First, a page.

US coffee giant Starbucks wants to "double or triple" the number of outlets in Germany, according to the company's CEO. The company also plans on expanding its product line and tailoring offerings to local tastes.
The double non-fat lattes have been flying out of baristas' hands in Starbucks since the company made a comeback in 2010, and the good numbers have led CEO Howard Schultz to talk about a worldwide expansion, even in Germany where the road has been rocky for the Seattle-based coffee giant.
After a series of tough years that saw the company close down outlets and lay off personnel, Starbucks is booming. It just recorded the most successful quarterly numbers in its history and its stock price is at a near all-time high.
Flush with success, the company is planning a European expansion that will see hundreds of new coffee shops opening their doors, the introduction of a type of instant coffee that has already hit the shelves in American and Asia, and a product line expansion that will include healthy foods.
The company's plans mean Germans will likely be seeing more of the green signs featuring the Starbucks siren on city streets.
"I hope what we can double or triple the number of our cafés in Germany," Schultz, who was recently in Berlin, told the Handelsblatt newspaper. "We're underrepresented here now."
It will be competing in a competitive market however, facing companies like McDonald's, whose McCafé has been successful, or Tchibo, a highly recognized name in Germany that has begun a drive to re-emphasize their core business of coffee and open a series of cafés.
"But if Starbucks doesn't make any mistakes, I can well imagine the market would like to see a certain expansion," Bonn-based franchising expert Felix Peckert told Deutsche Welle.
"A brand as strong as Starbucks still has real potential in Germany," he added.
Starbucks generates about 20 percent of its revenues from international markets. In July, it announced a reorganization to achieve its goal of generating half of revenues outside the US.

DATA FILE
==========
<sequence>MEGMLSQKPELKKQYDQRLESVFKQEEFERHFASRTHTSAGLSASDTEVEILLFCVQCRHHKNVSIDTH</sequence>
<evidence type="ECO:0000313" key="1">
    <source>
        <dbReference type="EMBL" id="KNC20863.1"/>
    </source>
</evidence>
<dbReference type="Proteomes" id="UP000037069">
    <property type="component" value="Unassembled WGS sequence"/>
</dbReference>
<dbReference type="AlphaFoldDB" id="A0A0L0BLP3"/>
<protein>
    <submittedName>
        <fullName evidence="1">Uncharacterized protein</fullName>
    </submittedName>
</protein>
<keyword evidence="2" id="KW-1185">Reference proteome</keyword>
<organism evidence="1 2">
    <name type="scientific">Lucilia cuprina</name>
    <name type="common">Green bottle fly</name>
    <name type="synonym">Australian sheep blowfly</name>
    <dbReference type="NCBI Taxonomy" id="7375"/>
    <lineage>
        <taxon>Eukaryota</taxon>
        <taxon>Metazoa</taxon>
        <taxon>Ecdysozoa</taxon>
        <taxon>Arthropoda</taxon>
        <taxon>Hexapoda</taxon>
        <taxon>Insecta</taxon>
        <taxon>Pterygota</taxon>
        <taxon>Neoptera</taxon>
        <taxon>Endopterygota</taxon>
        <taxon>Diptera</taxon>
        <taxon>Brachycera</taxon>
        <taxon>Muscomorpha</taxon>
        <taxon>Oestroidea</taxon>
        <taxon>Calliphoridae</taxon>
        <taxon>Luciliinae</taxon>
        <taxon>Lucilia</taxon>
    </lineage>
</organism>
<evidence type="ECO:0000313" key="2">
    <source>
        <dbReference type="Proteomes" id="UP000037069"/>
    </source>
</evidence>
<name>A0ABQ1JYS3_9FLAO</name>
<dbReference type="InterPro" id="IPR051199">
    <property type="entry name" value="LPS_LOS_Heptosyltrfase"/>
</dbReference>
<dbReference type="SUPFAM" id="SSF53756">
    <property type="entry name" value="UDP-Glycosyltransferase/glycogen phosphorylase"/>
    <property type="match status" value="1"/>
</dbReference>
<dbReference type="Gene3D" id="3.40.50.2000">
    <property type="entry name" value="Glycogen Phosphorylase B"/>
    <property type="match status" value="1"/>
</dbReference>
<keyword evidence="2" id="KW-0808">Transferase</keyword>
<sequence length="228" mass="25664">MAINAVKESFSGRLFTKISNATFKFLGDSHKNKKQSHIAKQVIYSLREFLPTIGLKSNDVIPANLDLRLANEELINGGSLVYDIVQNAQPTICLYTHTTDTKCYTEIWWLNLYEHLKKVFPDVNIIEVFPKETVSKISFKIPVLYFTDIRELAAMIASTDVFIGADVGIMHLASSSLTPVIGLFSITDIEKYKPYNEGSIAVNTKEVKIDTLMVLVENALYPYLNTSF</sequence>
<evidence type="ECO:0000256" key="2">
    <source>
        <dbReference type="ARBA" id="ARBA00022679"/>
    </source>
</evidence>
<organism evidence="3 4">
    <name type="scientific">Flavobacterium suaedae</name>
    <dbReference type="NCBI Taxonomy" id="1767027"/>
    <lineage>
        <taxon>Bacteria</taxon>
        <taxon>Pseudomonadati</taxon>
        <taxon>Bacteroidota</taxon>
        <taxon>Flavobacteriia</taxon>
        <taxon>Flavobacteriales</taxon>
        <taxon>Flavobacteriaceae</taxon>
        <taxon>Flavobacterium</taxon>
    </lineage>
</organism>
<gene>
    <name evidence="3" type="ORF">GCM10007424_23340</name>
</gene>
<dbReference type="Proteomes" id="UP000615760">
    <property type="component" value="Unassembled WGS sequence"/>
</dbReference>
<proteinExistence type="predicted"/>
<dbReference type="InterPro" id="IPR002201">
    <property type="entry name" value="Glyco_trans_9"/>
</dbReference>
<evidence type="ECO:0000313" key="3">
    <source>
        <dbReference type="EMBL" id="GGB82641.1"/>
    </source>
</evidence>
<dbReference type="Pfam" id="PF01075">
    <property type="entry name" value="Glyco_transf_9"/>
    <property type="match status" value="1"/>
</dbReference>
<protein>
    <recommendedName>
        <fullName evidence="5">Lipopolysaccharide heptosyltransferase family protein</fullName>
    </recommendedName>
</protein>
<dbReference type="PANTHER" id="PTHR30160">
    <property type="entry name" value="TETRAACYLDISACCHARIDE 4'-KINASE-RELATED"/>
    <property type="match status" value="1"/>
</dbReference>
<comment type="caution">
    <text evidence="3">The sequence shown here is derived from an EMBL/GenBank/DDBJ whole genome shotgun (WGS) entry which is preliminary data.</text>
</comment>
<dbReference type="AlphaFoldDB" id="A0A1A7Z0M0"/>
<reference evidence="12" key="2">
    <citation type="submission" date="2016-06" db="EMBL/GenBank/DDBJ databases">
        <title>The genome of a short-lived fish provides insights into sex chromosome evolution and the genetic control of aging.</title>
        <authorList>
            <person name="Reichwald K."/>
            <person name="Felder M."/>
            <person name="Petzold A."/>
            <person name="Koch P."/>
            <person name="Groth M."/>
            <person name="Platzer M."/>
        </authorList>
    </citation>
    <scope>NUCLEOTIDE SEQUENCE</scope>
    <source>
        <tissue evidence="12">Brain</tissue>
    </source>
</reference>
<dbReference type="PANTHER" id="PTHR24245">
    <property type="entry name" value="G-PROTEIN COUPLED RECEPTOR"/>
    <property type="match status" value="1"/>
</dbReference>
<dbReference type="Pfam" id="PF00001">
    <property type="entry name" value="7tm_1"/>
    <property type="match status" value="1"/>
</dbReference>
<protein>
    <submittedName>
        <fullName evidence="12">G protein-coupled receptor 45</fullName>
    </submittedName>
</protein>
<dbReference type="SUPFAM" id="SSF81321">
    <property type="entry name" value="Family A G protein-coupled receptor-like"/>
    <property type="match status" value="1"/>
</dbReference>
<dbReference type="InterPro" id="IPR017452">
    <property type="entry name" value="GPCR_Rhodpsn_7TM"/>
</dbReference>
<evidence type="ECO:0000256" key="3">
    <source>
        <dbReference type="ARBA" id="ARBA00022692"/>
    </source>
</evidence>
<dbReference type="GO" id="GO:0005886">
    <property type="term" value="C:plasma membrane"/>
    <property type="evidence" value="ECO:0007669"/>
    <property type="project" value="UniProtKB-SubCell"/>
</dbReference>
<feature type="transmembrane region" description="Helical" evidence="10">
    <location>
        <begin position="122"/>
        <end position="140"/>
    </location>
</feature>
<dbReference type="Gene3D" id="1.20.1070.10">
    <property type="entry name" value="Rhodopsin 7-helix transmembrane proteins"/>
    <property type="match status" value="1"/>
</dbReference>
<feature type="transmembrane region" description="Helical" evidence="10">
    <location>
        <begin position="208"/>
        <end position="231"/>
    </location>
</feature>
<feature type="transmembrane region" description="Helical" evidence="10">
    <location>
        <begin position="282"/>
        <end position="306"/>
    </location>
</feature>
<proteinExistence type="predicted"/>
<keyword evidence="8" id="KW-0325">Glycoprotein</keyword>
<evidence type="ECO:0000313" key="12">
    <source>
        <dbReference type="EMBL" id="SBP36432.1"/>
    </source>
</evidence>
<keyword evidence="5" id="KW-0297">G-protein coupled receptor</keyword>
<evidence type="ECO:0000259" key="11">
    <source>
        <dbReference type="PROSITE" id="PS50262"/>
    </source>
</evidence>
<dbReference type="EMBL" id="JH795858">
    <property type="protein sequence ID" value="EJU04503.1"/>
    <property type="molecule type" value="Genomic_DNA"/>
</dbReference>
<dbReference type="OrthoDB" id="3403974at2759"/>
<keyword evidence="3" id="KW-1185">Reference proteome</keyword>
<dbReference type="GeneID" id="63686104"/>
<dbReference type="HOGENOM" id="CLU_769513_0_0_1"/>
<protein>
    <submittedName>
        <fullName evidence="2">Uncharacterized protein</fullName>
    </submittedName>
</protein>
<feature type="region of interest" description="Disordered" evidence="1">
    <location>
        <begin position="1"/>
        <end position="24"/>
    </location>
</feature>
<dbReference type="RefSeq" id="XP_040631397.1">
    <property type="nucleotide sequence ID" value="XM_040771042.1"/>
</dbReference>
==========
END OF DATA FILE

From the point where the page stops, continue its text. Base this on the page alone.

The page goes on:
But Starbucks has not had an easy time of it in Germany. Schulz gave interviews at the company's first store in Germany, at Berlin's Hackescher Markt, which opened amid great media fanfare in 2002.
Back then, the company said its goal was to have 200 stores in Germany by 2006. Today, in 2011, it has 150 across the country, fewer than the number in Manhattan.
"The competition here is very stiff," said Schultz. "But after ten years and 150 Starbucks cafés, we've managed to carve out a good place for ourselves."
The last published company numbers for Germany were not rosy. In 2008/2009, the company lost 20.7 million euros ($27 million) and had debts over just over 70 million euros.
There have been several theories around Starbucks' difficulties in the German market. Besides the stiff competition, there is the matter of price - many wondered if Germans were ready to pay a premium for Starbucks products, or if they would be attracted by the novelty of Frappuccinos, Chai lattes and Moccaccinos.
According to analyst Peckert, Starbucks' main business was always with to-go coffee, despite the overstuffed sofas and chairs on the premises.
While the image of the fast-walking American with a Starbucks to-go cup in hand has become so ubiquitous it is almost cliché, Germans preferred a different approach.
"Germans don't like to-go coffee so much, but rather prefer to sit down and drink it over an hour," said Peckert. "But if that sofa is occupied, then it doesn't work so well for the next customer."
On the other hand, Germans' taste for espresso drinks like those offered at Starbucks has shot through the roof. Espresso consumption has risen by a factor of ten since 2005, according to Holger Preibisch, director of the German Coffee Association. And despite relatively high prices for coffee drinks, Germans still see them as a good deal.
"Many people spend a good deal of time in cafés and use the free Internet connections available there," he told Deutsche Welle. "Therefore, they feel they're really getting their money's worth."
Tailored, and healthy, tastes
Perhaps learning from past lessons, Starbucks wants to tailor its offering more to local tastes and preferences. For example in China its products will be less sweet.
But in Germany, the company might buy baked goods from German bakers and sell foods that appeal to the German palate, Schultz said.
Starbucks plans on introducing a range of new coffee-related products to its cafes, and then later in supermarkets, he said. That is what the company did with its Via instant coffee in the United States – unrolling it first in cafés, and then putting it in some 70,000 supermarkets. Schultz said Via should be generating millions for the company in a few years.
The company is putting the emphasis on health and wellness and has not ruled out the possibility of going on a shopping spree if it sees a company it likes. With the parent company's $2 billion in cash reserves and debt-free status, the possibilities are many, Schultz said.
While Europe is set for an increase in frappuccinos, Asia is where the most intense action will be. Schultz said the biggest expansion will take place there. The first Starbucks is planned for India in 2012 and for Vietnam in 2013.Author: Kyle James